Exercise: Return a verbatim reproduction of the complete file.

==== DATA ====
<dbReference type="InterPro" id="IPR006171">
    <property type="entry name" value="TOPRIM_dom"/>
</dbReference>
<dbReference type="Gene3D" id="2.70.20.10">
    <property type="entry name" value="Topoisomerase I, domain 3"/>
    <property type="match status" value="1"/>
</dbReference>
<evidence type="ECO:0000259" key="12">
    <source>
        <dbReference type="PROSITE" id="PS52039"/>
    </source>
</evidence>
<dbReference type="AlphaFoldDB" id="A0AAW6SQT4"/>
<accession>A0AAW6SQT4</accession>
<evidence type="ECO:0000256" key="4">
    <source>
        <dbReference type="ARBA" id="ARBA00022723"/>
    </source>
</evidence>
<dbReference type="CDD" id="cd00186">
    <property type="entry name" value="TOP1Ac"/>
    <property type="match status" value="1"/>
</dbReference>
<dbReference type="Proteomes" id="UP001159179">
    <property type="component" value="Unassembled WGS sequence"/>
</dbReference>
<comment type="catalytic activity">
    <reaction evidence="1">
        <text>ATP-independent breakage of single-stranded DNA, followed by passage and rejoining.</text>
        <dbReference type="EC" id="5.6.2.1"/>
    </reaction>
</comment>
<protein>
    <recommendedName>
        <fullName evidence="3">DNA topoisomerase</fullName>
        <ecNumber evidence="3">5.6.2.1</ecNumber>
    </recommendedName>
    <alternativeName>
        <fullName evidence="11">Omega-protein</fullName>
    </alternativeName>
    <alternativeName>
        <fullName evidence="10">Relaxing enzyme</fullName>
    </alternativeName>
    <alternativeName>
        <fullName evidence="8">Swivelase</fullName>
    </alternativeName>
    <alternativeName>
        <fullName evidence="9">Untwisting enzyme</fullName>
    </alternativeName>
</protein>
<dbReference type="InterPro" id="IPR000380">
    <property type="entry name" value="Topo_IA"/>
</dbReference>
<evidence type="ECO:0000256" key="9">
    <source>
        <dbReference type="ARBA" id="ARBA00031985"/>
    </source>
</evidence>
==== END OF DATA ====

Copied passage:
<dbReference type="InterPro" id="IPR006171">
    <property type="entry name" value="TOPRIM_dom"/>
</dbReference>
<dbReference type="Gene3D" id="2.70.20.10">
    <property type="entry name" value="Topoisomerase I, domain 3"/>
    <property type="match status" value="1"/>
</dbReference>
<evidence type="ECO:0000259" key="12">
    <source>
        <dbReference type="PROSITE" id="PS52039"/>
    </source>
</evidence>
<dbReference type="AlphaFoldDB" id="A0AAW6SQT4"/>
<accession>A0AAW6SQT4</accession>
<evidence type="ECO:0000256" key="4">
    <source>
        <dbReference type="ARBA" id="ARBA00022723"/>
    </source>
</evidence>
<dbReference type="CDD" id="cd00186">
    <property type="entry name" value="TOP1Ac"/>
    <property type="match status" value="1"/>
</dbReference>
<dbReference type="Proteomes" id="UP001159179">
    <property type="component" value="Unassembled WGS sequence"/>
</dbReference>
<comment type="catalytic activity">
    <reaction evidence="1">
        <text>ATP-independent breakage of single-stranded DNA, followed by passage and rejoining.</text>
        <dbReference type="EC" id="5.6.2.1"/>
    </reaction>
</comment>
<protein>
    <recommendedName>
        <fullName evidence="3">DNA topoisomerase</fullName>
        <ecNumber evidence="3">5.6.2.1</ecNumber>
    </recommendedName>
    <alternativeName>
        <fullName evidence="11">Omega-protein</fullName>
    </alternativeName>
    <alternativeName>
        <fullName evidence="10">Relaxing enzyme</fullName>
    </alternativeName>
    <alternativeName>
        <fullName evidence="8">Swivelase</fullName>
    </alternativeName>
    <alternativeName>
        <fullName evidence="9">Untwisting enzyme</fullName>
    </alternativeName>
</protein>
<dbReference type="InterPro" id="IPR000380">
    <property type="entry name" value="Topo_IA"/>
</dbReference>
<evidence type="ECO:0000256" key="9">
    <source>
        <dbReference type="ARBA" id="ARBA00031985"/>
    </source>
</evidence>